Now, I am picking through stories of The Arabian Nights: Tales from A Thousand and One Nights. This may have been obvious for everyone else, but I just realized that "thousand and one nights" is referring to the thousand and one stories that Shaharazad told each evening to her husband the king. She always withheld the ending, certifying that should not be killed until she could finish the story, keeping her alive for a thousand and one nights. It's interesting how stories about Sindbad and Aladdin have been changed in recent history for modern kids animated films. The modern movies have a linear clearly outlined plot, and usually star an underdog who rises through the ranks. Modern understandings of plot, values, and desirable protagonists don't always apply in the old versions of these stories.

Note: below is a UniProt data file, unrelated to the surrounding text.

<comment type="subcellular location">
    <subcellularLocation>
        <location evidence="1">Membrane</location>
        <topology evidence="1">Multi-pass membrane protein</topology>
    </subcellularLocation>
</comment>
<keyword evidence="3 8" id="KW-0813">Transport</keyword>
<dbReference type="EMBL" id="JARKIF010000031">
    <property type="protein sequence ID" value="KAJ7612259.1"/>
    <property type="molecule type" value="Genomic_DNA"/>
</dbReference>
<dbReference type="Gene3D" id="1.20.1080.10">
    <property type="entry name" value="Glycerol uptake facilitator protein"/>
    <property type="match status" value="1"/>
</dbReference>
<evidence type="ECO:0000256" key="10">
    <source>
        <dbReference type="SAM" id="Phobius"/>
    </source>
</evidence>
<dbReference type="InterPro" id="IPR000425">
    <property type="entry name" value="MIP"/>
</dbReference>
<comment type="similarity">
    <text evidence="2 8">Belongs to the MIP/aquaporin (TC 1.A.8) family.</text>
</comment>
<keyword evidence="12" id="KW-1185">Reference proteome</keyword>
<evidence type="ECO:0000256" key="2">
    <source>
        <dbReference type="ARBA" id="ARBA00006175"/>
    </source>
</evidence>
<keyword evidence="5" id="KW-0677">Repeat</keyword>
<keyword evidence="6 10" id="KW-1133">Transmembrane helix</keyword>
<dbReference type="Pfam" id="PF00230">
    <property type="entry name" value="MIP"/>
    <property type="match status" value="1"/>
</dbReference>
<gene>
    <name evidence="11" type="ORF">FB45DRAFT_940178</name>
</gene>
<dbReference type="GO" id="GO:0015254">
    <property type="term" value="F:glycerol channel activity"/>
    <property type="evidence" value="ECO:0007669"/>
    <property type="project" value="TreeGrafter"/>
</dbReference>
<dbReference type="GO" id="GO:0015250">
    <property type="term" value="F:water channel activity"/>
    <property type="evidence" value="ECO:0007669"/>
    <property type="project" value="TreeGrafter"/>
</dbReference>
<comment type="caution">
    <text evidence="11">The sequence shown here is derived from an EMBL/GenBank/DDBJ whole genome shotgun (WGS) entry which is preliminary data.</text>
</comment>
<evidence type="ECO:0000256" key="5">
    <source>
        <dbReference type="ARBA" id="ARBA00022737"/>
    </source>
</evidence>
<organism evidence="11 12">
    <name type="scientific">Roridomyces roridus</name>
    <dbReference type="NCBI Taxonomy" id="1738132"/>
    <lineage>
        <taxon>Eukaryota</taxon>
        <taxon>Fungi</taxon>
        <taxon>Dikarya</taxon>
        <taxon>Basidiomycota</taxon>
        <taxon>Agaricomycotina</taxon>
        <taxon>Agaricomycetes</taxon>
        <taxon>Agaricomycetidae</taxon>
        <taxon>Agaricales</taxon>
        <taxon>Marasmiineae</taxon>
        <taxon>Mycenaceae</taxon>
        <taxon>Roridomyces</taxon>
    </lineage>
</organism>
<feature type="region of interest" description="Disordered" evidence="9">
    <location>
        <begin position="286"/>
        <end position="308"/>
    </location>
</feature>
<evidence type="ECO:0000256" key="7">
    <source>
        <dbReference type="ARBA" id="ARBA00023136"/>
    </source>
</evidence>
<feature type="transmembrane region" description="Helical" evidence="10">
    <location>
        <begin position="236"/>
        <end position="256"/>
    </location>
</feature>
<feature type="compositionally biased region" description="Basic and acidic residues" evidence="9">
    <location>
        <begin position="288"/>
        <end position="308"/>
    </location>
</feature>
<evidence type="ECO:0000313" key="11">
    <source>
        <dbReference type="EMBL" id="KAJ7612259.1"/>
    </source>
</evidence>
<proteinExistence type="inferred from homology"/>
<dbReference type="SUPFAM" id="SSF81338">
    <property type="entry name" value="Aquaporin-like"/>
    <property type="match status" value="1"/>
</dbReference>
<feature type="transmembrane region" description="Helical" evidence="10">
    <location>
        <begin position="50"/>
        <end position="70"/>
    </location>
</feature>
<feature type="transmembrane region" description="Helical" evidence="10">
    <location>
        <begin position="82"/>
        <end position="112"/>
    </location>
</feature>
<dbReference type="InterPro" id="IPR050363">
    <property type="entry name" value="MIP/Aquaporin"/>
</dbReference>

To be perfectly honest, I am really only reading Arabian Nights to hold myself over until my next book, Azazeel by Youssef Ziedan, arrives. This novel follows a Coptic monk in his life and travels in before the advent of Islam. This book is supposed to be a pretty scathing critique of the Coptic church. This book won the International Prize for Arabic Fiction in 2009, and seems to be steadily gaining popularity in Egypt. Though reading is not the most popular pastime here, this book has been suggested to be by several sources, and every bookstore I have visited has been sold out. My copy should arrive in a week and a half. I can't wait. Hopefully, I'll have enough time to read it once my college classes start!
Also, completely unrelated: hipster glasses and messy hipster fros are taking over Egypt. I not-so-secretly love it.